Adobe Digital Publishing Suite (Professional and Enterprise) now includes a new accumulation panel. According to Schambers-Lenox, publishers will be able to capture metrics over a consistent time period based on the publication frequency of a given title. These include:
- Accumulated readers, or the total number of unique digital edition readers per issue who have opened an edition on a mobile device. This takes into consideration unique readers who might open the publication on multiple digital devices.
- Accumulated sessions, or the total number of aggregated sessions per issue
- Accumulated time spent per reader, or the average time per unique reader per issue derived from the aggregate total time spent divided by the total number of unique readers
- Accumulated sessions per reader, or the average number of sessions during which a unique reader engages with an issue.
Adobe DPS includes tools that allow publishers to measure, capture and analyze digital readership in a methodical way. It also gives publishers the choice of how to use that data. They can make it available to media buyers and/or use the data to continue to drive business forward to ensure that their business models and digital publication processes are as effective as possible.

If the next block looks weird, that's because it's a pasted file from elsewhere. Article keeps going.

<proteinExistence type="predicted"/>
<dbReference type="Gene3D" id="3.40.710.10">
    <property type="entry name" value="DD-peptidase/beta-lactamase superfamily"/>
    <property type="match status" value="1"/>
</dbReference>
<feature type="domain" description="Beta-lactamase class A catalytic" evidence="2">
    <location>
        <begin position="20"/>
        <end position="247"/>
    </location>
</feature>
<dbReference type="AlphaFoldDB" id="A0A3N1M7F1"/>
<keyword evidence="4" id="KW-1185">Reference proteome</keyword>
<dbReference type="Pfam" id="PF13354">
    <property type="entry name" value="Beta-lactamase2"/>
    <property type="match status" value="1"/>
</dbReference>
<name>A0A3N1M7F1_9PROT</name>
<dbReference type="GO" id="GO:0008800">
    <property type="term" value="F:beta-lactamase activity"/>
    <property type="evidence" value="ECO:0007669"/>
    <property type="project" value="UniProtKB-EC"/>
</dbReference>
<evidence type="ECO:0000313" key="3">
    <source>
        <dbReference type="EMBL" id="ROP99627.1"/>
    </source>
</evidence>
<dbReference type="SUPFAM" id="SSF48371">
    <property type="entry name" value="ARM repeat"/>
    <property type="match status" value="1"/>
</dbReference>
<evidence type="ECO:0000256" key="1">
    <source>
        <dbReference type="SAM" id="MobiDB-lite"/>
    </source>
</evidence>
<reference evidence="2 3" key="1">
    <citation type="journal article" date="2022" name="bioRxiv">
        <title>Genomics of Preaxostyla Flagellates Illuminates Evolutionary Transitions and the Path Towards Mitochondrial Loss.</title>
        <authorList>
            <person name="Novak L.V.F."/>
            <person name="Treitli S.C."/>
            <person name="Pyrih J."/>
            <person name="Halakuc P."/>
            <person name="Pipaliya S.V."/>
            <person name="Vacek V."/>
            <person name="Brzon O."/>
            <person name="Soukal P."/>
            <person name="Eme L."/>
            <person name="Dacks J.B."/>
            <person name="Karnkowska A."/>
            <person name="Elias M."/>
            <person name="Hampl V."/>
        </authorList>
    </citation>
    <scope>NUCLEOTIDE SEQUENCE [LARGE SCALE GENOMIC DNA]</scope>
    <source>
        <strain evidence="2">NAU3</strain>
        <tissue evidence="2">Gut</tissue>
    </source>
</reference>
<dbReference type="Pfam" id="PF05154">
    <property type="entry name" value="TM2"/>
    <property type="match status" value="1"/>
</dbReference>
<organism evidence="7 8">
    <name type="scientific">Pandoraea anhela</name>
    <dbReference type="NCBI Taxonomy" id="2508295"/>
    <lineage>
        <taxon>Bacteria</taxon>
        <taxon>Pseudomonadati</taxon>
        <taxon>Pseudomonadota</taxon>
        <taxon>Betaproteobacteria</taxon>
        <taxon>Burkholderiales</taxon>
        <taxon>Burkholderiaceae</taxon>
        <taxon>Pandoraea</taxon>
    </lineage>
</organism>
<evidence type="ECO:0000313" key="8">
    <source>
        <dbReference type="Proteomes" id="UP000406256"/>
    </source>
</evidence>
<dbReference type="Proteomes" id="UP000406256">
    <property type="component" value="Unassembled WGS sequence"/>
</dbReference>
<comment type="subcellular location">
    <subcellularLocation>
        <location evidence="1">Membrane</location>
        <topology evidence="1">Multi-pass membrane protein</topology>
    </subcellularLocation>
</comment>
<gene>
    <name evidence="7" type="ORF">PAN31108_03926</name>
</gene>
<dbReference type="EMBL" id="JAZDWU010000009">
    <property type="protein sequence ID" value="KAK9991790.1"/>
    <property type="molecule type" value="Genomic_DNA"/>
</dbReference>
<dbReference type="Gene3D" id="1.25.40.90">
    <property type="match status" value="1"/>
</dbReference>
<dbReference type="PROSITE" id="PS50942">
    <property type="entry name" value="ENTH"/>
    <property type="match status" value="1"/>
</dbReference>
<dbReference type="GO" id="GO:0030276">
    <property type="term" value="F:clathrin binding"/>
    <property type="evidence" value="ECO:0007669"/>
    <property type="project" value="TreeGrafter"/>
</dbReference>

“Adobe and the MPA are making this methodology available to other solution providers and the industry as a whole,” Schambers-Lenox explained. “The end goal is to ensure that the audience and engagement metrics across publications are transparent and reliable. We think this will work and will help position digital publications as offering even higher value, making mobile more integral to the overall media mix.”